Volume One Special Coverage: Pulling Together While Staying Apart


Those Darned Kids

teachers take note of the common and outrageous pranks students have done

Gillian Ekern

High school is a learning experience. Generally, educators are doing their best to teach reading, writing, arithmetic, you know, stuff like that. But really, a high school is a single building housing hundreds to thousands of wild, hormonal, rule-defying teenagers who would probably rather not be there in the first place.

Any administrator could tell you it’s a solid formula for wild shenanigans. So for you high school educators out there hoping to survive this year, take note of the most common and most outrageous senior/Homecoming pranks.



Toilet Trained
This Homecoming tradition is pretty obvious. Carloads of excited teens buy trunkloads of crap paper, throw it into the trees and onto the roofs of their friends and teachers, and quickly run away. (This has also progressed to the point of using shaving cream and plastic forks in lawns.)

Mascot War
Stealing a rival school’s mascot goes back further than Saved by the Bell, though it may be tough around these parts with a fictitious bird (Blugold), bald eagle (Old Abe), fighting Irishman (Rambler), railroad car (Railroader), and Jiminy Cricket (Cricket).

Sticky Situation
With so many rebellious students wanting to do everything in their power to avoid going to class, many around the nation have resorted to the extreme means of gluing the locks on doors. If they’re lucky, the perps will have delayed the day’s proceedings and only face expulsion and a hefty fine.

Leaving a Mark
After forcing them to go to all those pep rallies, you’ve finally pounded a bit of school spirit into those kids. Unfortunately some have channeled that pep by leaving a message like “2010 rocks” in the school lawn or football field (gasoline has the immediate death effect, while manure has a surprise that “grows” on you).

5  A Keg Up on the Competition
Since the cultural rise in youth alcohol consumption and schools taking the role of busting rumored parties and penalizing athletes, some kids have gotten clever. What they do is announce a “keg party” where everyone is invited, and when police or school officials bust it, they find a keg of root beer.



The Deep End
It is rumored that a 1970s high school shop class in southeastern Wisconsin took apart the class car after school hours, and put it back together in the school pool.

2  Yard Stick
Instead of toilet papering a teacher’s house, some kids have made a citywide scavenger hunt for themselves, the fruits of which end up in an educator’s lawn. These have included reflectors, gnomes, flamingoes, and political signs.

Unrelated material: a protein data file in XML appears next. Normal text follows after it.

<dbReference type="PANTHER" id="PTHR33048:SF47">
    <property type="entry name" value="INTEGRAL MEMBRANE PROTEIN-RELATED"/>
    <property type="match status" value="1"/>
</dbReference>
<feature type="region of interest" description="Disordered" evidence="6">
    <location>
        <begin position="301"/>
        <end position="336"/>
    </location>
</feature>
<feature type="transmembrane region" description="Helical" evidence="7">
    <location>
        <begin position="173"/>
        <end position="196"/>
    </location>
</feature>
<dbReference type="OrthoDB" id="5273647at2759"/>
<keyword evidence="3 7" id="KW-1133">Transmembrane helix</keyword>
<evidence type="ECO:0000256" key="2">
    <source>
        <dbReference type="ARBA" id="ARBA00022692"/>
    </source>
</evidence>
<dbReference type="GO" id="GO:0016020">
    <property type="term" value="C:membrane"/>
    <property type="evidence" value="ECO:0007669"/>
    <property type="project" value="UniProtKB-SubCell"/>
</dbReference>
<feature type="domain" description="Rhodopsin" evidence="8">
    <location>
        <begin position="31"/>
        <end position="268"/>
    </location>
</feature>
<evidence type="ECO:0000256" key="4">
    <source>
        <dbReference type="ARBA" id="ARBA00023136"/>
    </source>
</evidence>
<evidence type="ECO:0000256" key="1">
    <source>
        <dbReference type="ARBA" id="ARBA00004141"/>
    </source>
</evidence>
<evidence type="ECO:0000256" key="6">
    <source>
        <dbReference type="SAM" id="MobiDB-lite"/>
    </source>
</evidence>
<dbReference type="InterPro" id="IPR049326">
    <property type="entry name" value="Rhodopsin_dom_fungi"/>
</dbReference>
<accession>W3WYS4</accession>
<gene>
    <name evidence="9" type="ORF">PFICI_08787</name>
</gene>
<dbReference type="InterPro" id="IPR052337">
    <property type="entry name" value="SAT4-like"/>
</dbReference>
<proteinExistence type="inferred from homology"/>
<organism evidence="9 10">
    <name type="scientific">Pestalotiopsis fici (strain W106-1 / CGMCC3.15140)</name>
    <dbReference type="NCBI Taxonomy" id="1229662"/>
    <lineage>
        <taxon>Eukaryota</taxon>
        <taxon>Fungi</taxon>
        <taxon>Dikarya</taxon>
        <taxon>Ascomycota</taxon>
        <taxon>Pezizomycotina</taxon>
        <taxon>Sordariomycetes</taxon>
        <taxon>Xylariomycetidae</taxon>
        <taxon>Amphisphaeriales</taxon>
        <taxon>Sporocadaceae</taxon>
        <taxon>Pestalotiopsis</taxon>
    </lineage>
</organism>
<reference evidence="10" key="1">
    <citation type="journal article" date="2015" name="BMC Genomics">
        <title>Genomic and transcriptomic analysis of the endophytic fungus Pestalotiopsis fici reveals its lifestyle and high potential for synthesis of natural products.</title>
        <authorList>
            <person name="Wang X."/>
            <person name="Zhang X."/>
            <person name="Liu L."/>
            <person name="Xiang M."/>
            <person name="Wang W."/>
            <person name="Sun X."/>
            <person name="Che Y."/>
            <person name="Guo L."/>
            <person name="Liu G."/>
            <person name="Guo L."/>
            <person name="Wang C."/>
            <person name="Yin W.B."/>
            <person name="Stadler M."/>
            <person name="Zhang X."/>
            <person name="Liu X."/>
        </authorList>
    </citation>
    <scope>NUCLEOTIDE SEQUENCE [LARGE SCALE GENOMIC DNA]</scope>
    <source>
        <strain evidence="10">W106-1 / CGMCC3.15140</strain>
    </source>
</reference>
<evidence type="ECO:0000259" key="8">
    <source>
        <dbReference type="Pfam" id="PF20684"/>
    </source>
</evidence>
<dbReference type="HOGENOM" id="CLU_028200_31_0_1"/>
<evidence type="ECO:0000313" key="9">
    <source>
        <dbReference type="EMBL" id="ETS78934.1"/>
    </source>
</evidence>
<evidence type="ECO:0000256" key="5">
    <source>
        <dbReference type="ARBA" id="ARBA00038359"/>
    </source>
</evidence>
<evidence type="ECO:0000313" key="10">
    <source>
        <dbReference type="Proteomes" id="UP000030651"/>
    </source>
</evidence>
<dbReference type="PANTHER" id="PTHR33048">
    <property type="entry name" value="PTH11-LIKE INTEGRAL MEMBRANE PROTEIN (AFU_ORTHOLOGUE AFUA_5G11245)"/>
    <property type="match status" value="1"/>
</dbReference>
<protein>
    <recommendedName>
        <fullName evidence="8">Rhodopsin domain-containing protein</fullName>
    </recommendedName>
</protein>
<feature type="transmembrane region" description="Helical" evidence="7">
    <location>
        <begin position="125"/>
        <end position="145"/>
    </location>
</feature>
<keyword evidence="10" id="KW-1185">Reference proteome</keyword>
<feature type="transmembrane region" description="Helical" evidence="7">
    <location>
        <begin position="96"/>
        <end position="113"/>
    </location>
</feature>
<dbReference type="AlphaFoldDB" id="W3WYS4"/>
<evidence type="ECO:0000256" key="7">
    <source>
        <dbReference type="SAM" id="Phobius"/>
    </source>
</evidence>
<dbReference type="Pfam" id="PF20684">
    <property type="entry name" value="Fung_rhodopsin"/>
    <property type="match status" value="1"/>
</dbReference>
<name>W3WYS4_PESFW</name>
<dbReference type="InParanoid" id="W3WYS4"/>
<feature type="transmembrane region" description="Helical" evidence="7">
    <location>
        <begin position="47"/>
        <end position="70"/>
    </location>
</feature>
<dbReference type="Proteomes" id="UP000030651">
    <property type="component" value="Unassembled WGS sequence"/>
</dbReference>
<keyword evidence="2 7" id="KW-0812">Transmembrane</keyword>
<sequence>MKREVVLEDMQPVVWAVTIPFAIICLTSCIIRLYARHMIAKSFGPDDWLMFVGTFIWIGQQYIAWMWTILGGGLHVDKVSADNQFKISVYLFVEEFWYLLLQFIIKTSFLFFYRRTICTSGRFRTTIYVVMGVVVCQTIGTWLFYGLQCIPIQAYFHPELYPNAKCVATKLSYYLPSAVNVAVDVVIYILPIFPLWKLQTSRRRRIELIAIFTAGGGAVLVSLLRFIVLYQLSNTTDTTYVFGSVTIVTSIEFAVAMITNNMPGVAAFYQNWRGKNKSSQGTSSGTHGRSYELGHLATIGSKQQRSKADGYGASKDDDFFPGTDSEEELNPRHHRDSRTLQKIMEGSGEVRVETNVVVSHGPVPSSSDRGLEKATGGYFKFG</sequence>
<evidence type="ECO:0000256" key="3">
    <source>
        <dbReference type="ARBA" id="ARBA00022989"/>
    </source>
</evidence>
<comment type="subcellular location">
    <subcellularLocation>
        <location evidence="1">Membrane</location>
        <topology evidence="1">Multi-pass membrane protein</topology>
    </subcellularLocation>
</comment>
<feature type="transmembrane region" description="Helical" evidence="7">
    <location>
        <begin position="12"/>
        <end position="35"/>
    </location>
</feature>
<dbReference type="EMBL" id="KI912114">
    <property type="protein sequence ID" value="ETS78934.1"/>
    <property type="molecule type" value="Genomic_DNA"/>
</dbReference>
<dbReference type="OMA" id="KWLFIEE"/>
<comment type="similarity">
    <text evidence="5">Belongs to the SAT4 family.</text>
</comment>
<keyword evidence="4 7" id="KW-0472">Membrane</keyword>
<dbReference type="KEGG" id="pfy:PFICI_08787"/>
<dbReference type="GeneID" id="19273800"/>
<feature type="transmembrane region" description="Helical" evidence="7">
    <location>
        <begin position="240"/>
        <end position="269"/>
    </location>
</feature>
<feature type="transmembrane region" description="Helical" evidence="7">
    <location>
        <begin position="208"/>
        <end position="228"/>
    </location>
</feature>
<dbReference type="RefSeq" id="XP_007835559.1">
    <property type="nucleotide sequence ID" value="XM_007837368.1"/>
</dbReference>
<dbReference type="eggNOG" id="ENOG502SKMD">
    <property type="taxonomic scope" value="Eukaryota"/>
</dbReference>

3  Four’s a Crowd
In the Midwest it’s not uncommon that a school in a rural region will have a farm kid with non-domestic animals like goats, pigs, or chickens. Rumor is that some seniors have taken three such animals, and numbered them one, two, and four. The thinking is that teachers will run around all day looking for number three.

4  Skip Day
Senior Skip Day might be the only thing more clichéd than toilet papering, but some students from two high schools allegedly organized a swap day, where they changed high schools for the day.

5  Always Room
Kids are always screwing around with the pool, whether it’s colored dye or Kool-Aid. But some high school kids from god-knows-where thought it funny to pour a crapload of gelatin in the pool and turn the heat way up. Not sure if that works …

Lasker Jewelers
Lasker Jewelers

Pulling Together Partners

The following organizations are currently supporting Volume One’s work in the community during the pandemic:

Lasker Jewelers

L.E. Phillips Memorial Public Library, Eau Claire

Downtown Eau Claire Inc DECI

University of Wisconsin Eau Claire

Pablo Group

Wisconsin Independent Network

Middle West Management

Bon Iver

Royal Credit Union

Silver Spring

Evergreen Surgical

Charter Bank

Chippewa Valley Technical College

The Murty Henriksen Family

The Larry and Marie Past Family

The Dan and Kerry Kincaid Family

Anton and Rae Schilling-Smets

Brady and Jeanne Foust

If your organization is interested in supporting Volume One during this difficult time, nick@volumeone.orgcontact us.